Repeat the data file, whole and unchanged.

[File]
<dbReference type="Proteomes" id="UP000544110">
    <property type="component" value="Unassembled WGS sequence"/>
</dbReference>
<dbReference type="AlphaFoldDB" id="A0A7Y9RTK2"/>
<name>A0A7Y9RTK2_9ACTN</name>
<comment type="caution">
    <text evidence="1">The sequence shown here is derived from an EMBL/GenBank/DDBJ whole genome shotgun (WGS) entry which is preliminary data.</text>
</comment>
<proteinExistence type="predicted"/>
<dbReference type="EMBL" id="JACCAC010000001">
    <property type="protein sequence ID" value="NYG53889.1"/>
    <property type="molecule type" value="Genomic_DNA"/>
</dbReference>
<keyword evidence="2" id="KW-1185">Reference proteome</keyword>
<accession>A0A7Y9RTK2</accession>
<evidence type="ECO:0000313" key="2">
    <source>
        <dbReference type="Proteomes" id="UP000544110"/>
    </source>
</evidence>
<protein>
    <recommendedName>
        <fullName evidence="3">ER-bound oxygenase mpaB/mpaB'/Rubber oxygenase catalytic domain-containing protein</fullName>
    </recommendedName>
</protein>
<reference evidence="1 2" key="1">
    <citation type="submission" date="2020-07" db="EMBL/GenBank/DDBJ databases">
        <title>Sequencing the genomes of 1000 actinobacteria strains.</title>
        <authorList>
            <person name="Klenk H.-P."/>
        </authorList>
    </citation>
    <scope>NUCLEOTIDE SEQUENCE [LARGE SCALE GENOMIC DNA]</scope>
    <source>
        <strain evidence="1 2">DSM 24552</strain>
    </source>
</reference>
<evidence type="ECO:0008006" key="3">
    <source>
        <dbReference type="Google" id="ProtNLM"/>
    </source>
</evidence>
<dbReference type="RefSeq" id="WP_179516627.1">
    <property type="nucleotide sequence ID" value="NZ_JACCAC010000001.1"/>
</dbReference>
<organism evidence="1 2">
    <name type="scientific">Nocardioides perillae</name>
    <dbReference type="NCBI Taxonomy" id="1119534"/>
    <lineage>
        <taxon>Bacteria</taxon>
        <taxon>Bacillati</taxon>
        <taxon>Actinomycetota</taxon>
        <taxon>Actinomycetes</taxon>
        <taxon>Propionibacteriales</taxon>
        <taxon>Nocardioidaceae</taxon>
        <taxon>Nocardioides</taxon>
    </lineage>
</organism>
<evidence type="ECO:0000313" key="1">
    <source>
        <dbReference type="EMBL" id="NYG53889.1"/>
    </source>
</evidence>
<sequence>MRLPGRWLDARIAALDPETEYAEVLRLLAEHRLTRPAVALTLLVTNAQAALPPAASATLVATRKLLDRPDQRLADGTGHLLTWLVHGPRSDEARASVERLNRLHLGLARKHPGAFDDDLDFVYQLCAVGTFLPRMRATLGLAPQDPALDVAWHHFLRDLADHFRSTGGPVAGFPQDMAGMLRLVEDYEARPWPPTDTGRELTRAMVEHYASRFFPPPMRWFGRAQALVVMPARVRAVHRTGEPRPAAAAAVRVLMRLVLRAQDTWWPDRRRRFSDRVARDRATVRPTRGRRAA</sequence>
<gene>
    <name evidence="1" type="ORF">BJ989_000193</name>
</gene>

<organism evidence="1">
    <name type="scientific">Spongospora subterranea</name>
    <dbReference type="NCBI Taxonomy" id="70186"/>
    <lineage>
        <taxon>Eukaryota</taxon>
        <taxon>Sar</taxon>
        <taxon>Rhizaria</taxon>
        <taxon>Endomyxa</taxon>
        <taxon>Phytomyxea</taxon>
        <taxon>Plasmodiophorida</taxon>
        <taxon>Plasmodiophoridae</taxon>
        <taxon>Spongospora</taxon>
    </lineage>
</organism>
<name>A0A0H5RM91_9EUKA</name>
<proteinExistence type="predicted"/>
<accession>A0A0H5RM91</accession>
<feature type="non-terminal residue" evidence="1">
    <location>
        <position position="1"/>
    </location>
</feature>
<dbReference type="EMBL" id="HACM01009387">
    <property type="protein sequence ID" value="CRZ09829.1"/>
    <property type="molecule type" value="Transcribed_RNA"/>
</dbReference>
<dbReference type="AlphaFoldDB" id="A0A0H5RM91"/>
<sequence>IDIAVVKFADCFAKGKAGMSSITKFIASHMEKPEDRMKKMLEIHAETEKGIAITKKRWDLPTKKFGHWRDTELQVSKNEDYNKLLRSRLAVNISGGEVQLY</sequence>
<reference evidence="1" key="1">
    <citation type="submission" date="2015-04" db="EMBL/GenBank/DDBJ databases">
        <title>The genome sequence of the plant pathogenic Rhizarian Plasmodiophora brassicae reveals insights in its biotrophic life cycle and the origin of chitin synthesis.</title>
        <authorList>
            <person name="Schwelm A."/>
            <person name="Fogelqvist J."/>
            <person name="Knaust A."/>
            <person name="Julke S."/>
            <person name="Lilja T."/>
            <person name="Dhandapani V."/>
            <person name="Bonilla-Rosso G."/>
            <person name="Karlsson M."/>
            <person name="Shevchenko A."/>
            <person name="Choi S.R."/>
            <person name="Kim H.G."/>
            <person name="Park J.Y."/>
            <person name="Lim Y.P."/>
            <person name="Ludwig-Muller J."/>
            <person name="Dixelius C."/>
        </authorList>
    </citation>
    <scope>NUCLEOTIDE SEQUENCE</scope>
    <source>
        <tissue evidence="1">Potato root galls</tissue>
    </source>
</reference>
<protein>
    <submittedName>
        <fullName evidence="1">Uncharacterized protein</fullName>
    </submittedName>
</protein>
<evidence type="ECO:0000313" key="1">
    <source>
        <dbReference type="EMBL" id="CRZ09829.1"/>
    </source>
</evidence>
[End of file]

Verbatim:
<dbReference type="Proteomes" id="UP000544110">
    <property type="component" value="Unassembled WGS sequence"/>
</dbReference>
<dbReference type="AlphaFoldDB" id="A0A7Y9RTK2"/>
<name>A0A7Y9RTK2_9ACTN</name>
<comment type="caution">
    <text evidence="1">The sequence shown here is derived from an EMBL/GenBank/DDBJ whole genome shotgun (WGS) entry which is preliminary data.</text>
</comment>
<proteinExistence type="predicted"/>
<dbReference type="EMBL" id="JACCAC010000001">
    <property type="protein sequence ID" value="NYG53889.1"/>
    <property type="molecule type" value="Genomic_DNA"/>
</dbReference>
<keyword evidence="2" id="KW-1185">Reference proteome</keyword>
<accession>A0A7Y9RTK2</accession>
<evidence type="ECO:0000313" key="2">
    <source>
        <dbReference type="Proteomes" id="UP000544110"/>
    </source>
</evidence>
<protein>
    <recommendedName>
        <fullName evidence="3">ER-bound oxygenase mpaB/mpaB'/Rubber oxygenase catalytic domain-containing protein</fullName>
    </recommendedName>
</protein>
<reference evidence="1 2" key="1">
    <citation type="submission" date="2020-07" db="EMBL/GenBank/DDBJ databases">
        <title>Sequencing the genomes of 1000 actinobacteria strains.</title>
        <authorList>
            <person name="Klenk H.-P."/>
        </authorList>
    </citation>
    <scope>NUCLEOTIDE SEQUENCE [LARGE SCALE GENOMIC DNA]</scope>
    <source>
        <strain evidence="1 2">DSM 24552</strain>
    </source>
</reference>
<evidence type="ECO:0008006" key="3">
    <source>
        <dbReference type="Google" id="ProtNLM"/>
    </source>
</evidence>
<dbReference type="RefSeq" id="WP_179516627.1">
    <property type="nucleotide sequence ID" value="NZ_JACCAC010000001.1"/>
</dbReference>
<organism evidence="1 2">
    <name type="scientific">Nocardioides perillae</name>
    <dbReference type="NCBI Taxonomy" id="1119534"/>
    <lineage>
        <taxon>Bacteria</taxon>
        <taxon>Bacillati</taxon>
        <taxon>Actinomycetota</taxon>
        <taxon>Actinomycetes</taxon>
        <taxon>Propionibacteriales</taxon>
        <taxon>Nocardioidaceae</taxon>
        <taxon>Nocardioides</taxon>
    </lineage>
</organism>
<evidence type="ECO:0000313" key="1">
    <source>
        <dbReference type="EMBL" id="NYG53889.1"/>
    </source>
</evidence>
<sequence>MRLPGRWLDARIAALDPETEYAEVLRLLAEHRLTRPAVALTLLVTNAQAALPPAASATLVATRKLLDRPDQRLADGTGHLLTWLVHGPRSDEARASVERLNRLHLGLARKHPGAFDDDLDFVYQLCAVGTFLPRMRATLGLAPQDPALDVAWHHFLRDLADHFRSTGGPVAGFPQDMAGMLRLVEDYEARPWPPTDTGRELTRAMVEHYASRFFPPPMRWFGRAQALVVMPARVRAVHRTGEPRPAAAAAVRVLMRLVLRAQDTWWPDRRRRFSDRVARDRATVRPTRGRRAA</sequence>
<gene>
    <name evidence="1" type="ORF">BJ989_000193</name>
</gene>

<organism evidence="1">
    <name type="scientific">Spongospora subterranea</name>
    <dbReference type="NCBI Taxonomy" id="70186"/>
    <lineage>
        <taxon>Eukaryota</taxon>
        <taxon>Sar</taxon>
        <taxon>Rhizaria</taxon>
        <taxon>Endomyxa</taxon>
        <taxon>Phytomyxea</taxon>
        <taxon>Plasmodiophorida</taxon>
        <taxon>Plasmodiophoridae</taxon>
        <taxon>Spongospora</taxon>
    </lineage>
</organism>
<name>A0A0H5RM91_9EUKA</name>
<proteinExistence type="predicted"/>
<accession>A0A0H5RM91</accession>
<feature type="non-terminal residue" evidence="1">
    <location>
        <position position="1"/>
    </location>
</feature>
<dbReference type="EMBL" id="HACM01009387">
    <property type="protein sequence ID" value="CRZ09829.1"/>
    <property type="molecule type" value="Transcribed_RNA"/>
</dbReference>
<dbReference type="AlphaFoldDB" id="A0A0H5RM91"/>
<sequence>IDIAVVKFADCFAKGKAGMSSITKFIASHMEKPEDRMKKMLEIHAETEKGIAITKKRWDLPTKKFGHWRDTELQVSKNEDYNKLLRSRLAVNISGGEVQLY</sequence>
<reference evidence="1" key="1">
    <citation type="submission" date="2015-04" db="EMBL/GenBank/DDBJ databases">
        <title>The genome sequence of the plant pathogenic Rhizarian Plasmodiophora brassicae reveals insights in its biotrophic life cycle and the origin of chitin synthesis.</title>
        <authorList>
            <person name="Schwelm A."/>
            <person name="Fogelqvist J."/>
            <person name="Knaust A."/>
            <person name="Julke S."/>
            <person name="Lilja T."/>
            <person name="Dhandapani V."/>
            <person name="Bonilla-Rosso G."/>
            <person name="Karlsson M."/>
            <person name="Shevchenko A."/>
            <person name="Choi S.R."/>
            <person name="Kim H.G."/>
            <person name="Park J.Y."/>
            <person name="Lim Y.P."/>
            <person name="Ludwig-Muller J."/>
            <person name="Dixelius C."/>
        </authorList>
    </citation>
    <scope>NUCLEOTIDE SEQUENCE</scope>
    <source>
        <tissue evidence="1">Potato root galls</tissue>
    </source>
</reference>
<protein>
    <submittedName>
        <fullName evidence="1">Uncharacterized protein</fullName>
    </submittedName>
</protein>
<evidence type="ECO:0000313" key="1">
    <source>
        <dbReference type="EMBL" id="CRZ09829.1"/>
    </source>
</evidence>